Governor Tom Wolf, in his maiden budget plan, has proposed increased state taxes, approximating $4 billion on natural gas drilling, sales and income. He needs a substantial inflow of money to overhaul public education, which includes raising the budget for schools. Raising state taxes may help him to some extent.
The proposal given by Wolf has three substantial taxes linked together:
Sales tax: The proposal will increase Pennsylvania’s sales tax to 6.6 percent from 6 percent with effect from January 1, 2016. Prescription drugs, clothing and food will be exempted under the tax. Items like gum and candy, which are taxed in other states will be added later on.
Personal income tax: His proposal includes the increase of income tax to 3.7 percent, effective from July 1, 2015. The proposal also increases the tax forgiveness eligibility, where a family consisting of four members with a $36,000 annual income will be exempt from paying income taxes to the state.
Property taxes: A reduction of $3.8 billion was made in the budget proposal on property taxes in the school district. According to Wolf, it will reduce the taxes of homeowners by a median of about 50 percent.
Conflict with Republicans
According to Wolf and his administration officials, the size of the proposed fund is $29.88 billion. Republicans, however, claim a much higher estimated cost. According to them, Wolf’s calculations were not inclusive of payments made to the Public School Employees’ Retirement System. He has also ignored the money gathered from personal income tax, which will be utilized for reduction in property tax for the school districts. Calculations made by the House Republicans from Adams and York, estimate a $33.8 billion expense to the exchequer.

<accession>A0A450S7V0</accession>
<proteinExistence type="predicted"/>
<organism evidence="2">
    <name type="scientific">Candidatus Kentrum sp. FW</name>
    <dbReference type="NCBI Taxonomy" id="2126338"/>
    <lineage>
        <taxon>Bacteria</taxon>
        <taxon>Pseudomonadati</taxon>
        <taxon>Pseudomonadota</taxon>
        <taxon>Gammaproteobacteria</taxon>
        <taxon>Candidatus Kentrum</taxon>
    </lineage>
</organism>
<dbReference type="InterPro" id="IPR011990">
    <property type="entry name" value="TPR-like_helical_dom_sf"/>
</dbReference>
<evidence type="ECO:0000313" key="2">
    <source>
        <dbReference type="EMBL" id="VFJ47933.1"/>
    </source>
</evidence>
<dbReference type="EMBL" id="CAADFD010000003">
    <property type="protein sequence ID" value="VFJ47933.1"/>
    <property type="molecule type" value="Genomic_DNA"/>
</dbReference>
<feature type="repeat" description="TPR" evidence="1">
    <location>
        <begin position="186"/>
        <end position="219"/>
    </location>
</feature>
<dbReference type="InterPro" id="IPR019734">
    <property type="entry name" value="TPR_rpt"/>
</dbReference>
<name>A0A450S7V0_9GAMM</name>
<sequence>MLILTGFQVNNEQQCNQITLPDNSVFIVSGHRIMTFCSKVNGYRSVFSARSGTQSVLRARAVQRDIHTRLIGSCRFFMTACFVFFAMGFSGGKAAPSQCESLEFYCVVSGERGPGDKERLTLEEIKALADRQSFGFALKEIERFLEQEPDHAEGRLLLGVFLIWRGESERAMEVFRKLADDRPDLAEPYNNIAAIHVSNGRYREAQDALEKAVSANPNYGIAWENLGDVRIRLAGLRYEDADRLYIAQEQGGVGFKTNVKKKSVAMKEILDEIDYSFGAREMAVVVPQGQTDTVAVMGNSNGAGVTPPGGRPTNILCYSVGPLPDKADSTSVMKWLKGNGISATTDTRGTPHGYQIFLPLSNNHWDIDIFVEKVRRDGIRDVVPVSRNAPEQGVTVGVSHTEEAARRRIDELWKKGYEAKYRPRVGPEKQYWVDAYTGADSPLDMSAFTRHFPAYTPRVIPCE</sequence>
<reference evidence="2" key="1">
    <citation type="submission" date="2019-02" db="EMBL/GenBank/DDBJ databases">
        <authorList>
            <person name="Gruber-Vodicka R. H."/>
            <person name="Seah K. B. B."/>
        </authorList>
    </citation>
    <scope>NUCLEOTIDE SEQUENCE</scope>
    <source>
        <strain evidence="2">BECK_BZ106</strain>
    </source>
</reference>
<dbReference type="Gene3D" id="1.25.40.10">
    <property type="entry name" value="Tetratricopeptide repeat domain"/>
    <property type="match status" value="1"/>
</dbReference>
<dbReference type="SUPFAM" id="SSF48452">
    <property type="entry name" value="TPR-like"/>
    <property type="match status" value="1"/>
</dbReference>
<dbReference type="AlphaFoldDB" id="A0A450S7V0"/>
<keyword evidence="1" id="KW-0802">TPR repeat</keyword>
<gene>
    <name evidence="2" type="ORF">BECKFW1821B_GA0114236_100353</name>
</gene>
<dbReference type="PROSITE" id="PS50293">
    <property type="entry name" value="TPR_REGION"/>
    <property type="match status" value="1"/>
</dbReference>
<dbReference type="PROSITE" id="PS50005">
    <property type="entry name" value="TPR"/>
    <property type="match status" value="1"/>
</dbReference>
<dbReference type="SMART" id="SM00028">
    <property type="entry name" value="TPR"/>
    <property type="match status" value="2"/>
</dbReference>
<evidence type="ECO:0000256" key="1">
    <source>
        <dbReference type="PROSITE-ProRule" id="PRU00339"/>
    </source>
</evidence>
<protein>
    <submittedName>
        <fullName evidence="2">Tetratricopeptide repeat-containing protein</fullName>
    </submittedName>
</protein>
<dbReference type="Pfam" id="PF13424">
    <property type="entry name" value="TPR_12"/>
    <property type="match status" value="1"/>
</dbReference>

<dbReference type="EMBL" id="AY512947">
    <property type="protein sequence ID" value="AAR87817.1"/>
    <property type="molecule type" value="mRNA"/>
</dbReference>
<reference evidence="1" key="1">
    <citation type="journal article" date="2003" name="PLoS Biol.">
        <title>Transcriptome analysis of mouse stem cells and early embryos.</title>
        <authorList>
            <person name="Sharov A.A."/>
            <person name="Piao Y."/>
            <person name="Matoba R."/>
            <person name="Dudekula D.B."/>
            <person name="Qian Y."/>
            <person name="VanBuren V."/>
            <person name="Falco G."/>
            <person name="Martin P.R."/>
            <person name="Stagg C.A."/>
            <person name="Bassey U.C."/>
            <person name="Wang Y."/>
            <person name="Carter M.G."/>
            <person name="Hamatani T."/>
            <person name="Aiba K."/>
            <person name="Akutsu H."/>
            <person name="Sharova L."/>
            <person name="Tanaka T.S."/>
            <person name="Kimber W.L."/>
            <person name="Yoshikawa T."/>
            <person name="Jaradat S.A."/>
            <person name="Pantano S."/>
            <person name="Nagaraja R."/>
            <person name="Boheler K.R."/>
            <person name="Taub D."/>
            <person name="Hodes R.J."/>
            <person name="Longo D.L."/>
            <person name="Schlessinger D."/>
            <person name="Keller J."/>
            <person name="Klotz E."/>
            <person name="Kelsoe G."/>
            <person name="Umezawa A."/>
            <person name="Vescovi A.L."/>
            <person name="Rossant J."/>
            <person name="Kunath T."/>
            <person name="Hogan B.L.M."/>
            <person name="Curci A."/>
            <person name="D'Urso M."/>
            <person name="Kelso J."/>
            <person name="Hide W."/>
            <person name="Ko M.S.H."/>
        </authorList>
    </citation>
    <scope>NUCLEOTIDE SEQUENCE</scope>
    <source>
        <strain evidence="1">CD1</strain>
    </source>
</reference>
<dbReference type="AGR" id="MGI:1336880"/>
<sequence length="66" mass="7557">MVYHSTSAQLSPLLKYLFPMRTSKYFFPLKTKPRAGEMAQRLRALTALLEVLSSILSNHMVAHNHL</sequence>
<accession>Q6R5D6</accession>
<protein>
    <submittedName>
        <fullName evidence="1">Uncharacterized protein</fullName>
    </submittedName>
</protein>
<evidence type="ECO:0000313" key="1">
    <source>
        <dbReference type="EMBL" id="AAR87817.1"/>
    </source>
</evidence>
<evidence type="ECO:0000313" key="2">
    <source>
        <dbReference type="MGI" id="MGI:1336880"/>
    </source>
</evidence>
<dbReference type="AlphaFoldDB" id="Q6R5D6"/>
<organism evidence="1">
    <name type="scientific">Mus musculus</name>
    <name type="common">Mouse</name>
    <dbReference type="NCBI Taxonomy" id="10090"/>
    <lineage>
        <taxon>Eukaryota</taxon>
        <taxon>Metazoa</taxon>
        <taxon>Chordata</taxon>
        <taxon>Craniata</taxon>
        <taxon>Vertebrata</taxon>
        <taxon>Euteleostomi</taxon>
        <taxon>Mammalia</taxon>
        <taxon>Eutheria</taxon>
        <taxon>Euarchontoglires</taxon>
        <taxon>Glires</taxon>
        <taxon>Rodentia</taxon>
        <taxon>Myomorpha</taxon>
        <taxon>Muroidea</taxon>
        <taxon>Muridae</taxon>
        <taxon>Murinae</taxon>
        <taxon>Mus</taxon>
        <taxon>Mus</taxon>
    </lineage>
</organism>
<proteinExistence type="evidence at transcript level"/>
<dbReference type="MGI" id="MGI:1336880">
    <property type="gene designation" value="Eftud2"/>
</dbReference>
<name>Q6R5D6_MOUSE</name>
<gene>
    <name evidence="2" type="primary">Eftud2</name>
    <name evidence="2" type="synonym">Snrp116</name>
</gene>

Wolf’s budget solves an approximate $2 billion in structural benefit. It also takes into consideration a compulsory pension increase and also a number of others including Department of Human Services.
According to Wolf, his budget includes a mix of ideas from both the Republican and the Democratic Party. His idea crosses party lines and finds its footing on common sense, value of inclusion and fairness. He added that the budget takes notice of the fact, that the Pennsylvania state will stay in the doldrums until the middle class is rebuilt.
Wolf is of the opinion that, Pennsylvania is presently at the crossroads, suffering from an education crisis. It also holds a bottom ranking in creditworthiness and job growth. It is imperative, he says, that the state should have an ambitious and bold budget.